The much awaited Companies (Amendment) Act, 2015 has finally received the assent of the President. The Act aims to simplify the process of conducting business. Some of the most significant changes that have been brought out by the Act are briefly listed below:
- The minimum capital requirement for formation of private and public companies have been removed.
- The requirement of common seal has been made optional. Where the company does not have a common seal, the authorisation shall be given by either two directors or a director and a Company secretary (where the Company has appointed a Company Secretary).
- Companies with share capital no longer need to apply for commencement of business. They can commence business and exercise borrowing powers immediately after incorporation.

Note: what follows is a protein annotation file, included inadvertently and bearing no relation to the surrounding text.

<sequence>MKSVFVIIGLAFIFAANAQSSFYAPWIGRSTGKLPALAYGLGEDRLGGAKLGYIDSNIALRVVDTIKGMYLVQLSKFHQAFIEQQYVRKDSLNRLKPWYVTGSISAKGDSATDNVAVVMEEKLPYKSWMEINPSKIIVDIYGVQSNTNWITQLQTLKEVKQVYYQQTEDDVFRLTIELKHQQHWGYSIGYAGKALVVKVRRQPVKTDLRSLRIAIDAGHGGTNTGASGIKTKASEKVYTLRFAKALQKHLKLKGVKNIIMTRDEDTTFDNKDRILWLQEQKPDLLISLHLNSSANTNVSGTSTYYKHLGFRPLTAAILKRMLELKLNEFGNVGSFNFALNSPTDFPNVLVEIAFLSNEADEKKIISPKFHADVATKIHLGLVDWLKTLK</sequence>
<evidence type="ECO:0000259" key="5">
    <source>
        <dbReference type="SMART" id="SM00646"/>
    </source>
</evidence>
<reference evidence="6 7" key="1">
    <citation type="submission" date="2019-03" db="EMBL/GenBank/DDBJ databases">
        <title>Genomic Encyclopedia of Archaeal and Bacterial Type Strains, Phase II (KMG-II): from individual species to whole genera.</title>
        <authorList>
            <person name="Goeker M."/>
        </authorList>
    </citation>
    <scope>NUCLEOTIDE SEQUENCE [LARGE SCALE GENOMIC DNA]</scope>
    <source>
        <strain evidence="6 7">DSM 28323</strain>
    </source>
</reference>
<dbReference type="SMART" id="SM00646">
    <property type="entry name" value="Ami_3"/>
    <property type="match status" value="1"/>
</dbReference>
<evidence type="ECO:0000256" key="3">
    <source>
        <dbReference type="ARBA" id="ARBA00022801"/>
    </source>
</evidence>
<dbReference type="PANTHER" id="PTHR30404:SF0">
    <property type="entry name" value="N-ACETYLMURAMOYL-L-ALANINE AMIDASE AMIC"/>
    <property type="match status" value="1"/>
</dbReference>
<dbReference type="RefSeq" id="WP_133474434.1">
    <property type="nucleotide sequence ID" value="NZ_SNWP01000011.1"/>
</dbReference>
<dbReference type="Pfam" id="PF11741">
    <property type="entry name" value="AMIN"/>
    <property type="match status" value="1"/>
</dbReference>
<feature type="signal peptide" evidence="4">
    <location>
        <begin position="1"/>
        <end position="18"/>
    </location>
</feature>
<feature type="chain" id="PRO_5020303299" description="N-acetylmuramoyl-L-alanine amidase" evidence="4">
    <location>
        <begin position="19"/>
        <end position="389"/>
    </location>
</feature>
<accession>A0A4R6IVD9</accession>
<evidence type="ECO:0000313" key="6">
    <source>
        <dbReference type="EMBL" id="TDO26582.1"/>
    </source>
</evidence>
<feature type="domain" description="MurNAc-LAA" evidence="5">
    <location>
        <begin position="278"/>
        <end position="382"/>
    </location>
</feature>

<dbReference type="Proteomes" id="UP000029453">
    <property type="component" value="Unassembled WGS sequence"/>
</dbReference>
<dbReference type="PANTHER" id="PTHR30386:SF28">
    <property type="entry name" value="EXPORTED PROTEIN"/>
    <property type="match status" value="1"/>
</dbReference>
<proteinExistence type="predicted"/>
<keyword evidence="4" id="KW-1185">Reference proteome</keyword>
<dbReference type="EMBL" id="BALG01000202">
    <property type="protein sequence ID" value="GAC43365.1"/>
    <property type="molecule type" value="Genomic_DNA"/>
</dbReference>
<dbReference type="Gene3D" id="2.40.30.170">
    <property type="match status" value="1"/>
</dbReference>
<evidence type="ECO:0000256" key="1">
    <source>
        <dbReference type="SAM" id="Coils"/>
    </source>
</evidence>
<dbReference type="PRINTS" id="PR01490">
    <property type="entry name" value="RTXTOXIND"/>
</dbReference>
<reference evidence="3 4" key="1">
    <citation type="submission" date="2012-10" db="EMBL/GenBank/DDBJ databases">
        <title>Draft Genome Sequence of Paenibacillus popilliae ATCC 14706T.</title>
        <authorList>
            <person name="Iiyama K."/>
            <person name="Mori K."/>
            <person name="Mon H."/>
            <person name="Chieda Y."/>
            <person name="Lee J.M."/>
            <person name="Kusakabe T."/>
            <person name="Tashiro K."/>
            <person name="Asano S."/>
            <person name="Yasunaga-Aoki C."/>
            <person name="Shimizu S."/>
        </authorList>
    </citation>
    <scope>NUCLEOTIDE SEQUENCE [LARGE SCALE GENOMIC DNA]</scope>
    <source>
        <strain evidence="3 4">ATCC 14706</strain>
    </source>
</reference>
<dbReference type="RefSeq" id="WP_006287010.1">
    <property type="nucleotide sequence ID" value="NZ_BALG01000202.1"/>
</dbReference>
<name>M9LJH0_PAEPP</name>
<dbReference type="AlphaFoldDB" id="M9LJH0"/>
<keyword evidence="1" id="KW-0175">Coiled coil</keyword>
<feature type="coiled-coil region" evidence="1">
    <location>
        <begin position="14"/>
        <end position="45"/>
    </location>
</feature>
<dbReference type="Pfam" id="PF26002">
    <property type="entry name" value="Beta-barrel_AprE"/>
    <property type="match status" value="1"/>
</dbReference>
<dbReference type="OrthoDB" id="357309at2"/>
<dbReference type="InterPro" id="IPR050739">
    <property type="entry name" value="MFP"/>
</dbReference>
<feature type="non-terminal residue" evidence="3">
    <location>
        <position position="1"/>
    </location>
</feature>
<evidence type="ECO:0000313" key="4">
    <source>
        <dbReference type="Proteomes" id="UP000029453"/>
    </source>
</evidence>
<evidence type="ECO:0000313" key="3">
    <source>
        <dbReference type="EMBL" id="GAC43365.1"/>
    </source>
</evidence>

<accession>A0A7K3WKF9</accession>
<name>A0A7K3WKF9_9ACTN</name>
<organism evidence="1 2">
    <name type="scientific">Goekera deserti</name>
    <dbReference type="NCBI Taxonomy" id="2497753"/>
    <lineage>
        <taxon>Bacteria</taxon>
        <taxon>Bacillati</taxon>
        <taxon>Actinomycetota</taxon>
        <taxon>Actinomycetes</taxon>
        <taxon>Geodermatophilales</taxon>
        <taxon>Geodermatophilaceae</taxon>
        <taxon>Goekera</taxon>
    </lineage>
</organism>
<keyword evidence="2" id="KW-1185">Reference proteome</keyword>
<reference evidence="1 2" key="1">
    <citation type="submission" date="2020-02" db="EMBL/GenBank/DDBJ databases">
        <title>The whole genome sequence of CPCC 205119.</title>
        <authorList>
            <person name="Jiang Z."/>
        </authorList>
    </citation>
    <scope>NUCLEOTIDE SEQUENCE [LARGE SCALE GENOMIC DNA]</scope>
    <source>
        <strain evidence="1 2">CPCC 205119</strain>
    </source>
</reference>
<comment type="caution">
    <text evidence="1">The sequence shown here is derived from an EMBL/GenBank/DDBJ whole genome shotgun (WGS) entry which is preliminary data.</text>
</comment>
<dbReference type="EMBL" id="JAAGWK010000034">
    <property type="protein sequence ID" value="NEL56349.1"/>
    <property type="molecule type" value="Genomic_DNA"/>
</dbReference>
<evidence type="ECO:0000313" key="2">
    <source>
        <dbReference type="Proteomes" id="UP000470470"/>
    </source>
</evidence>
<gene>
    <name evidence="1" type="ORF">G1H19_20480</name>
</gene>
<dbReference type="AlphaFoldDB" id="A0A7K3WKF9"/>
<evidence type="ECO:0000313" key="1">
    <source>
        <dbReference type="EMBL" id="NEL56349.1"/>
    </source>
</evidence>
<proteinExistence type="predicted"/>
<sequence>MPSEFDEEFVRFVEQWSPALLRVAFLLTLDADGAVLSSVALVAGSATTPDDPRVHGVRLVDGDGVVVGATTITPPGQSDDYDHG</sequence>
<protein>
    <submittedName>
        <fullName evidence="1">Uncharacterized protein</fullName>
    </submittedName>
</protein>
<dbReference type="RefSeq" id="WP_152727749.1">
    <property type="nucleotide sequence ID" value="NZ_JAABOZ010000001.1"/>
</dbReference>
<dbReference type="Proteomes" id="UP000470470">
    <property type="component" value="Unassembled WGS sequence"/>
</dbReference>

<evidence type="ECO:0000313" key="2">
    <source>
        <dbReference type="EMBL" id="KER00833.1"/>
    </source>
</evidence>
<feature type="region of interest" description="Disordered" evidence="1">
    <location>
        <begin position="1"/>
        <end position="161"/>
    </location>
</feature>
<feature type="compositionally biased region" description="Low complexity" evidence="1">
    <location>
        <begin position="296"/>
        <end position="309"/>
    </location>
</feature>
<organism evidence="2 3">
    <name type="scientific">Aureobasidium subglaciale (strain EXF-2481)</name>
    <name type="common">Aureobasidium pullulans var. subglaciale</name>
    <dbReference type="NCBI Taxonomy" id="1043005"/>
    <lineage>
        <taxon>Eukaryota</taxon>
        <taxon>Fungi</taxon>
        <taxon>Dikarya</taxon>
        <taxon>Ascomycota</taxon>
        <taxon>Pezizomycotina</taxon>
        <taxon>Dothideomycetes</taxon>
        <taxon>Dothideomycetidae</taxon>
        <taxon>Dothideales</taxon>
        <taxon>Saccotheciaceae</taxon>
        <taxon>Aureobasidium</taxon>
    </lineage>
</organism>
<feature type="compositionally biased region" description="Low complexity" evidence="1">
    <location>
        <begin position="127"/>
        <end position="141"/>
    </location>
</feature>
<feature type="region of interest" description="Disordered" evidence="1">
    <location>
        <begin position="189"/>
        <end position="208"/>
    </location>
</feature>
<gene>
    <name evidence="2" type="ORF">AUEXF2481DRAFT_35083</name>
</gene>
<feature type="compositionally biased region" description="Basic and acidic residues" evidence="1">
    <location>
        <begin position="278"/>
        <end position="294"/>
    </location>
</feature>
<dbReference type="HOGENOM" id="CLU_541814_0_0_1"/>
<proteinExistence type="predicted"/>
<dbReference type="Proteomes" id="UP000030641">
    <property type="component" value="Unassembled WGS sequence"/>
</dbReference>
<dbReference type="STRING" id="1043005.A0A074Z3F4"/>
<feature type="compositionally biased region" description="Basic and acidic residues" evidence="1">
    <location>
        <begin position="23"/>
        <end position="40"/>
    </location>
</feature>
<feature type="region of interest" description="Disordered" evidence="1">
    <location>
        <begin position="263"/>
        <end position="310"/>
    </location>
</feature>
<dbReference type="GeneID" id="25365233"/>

- Companies hereafter, cannot declare dividends unless they have carried over previous losses and depreciation not provided in previous year or years and set it off against profit of the current year.
- Shares on which dividends have not been paid or claimed for a period of 7 (Seven) or more consecutive years, has to be transferred to Investor Education and Protection Fund.
- Related Party Transactions can now be approved by the passing of an ordinary resolution as opposed to a special resolution that needed to be passed earlier.
- The Act has set a threshold limit for auditors to report frauds to Central Government. Frauds below the threshold limit have to be reported to the Audit Committee.
- The Audit Committee has been vested with the authority to grant omnibus approval for Related Party Transactions subject to the satisfaction of the prescribed conditions.
- Penal provisions for acceptance of deposits in contravention of the law and regulations have been introduced.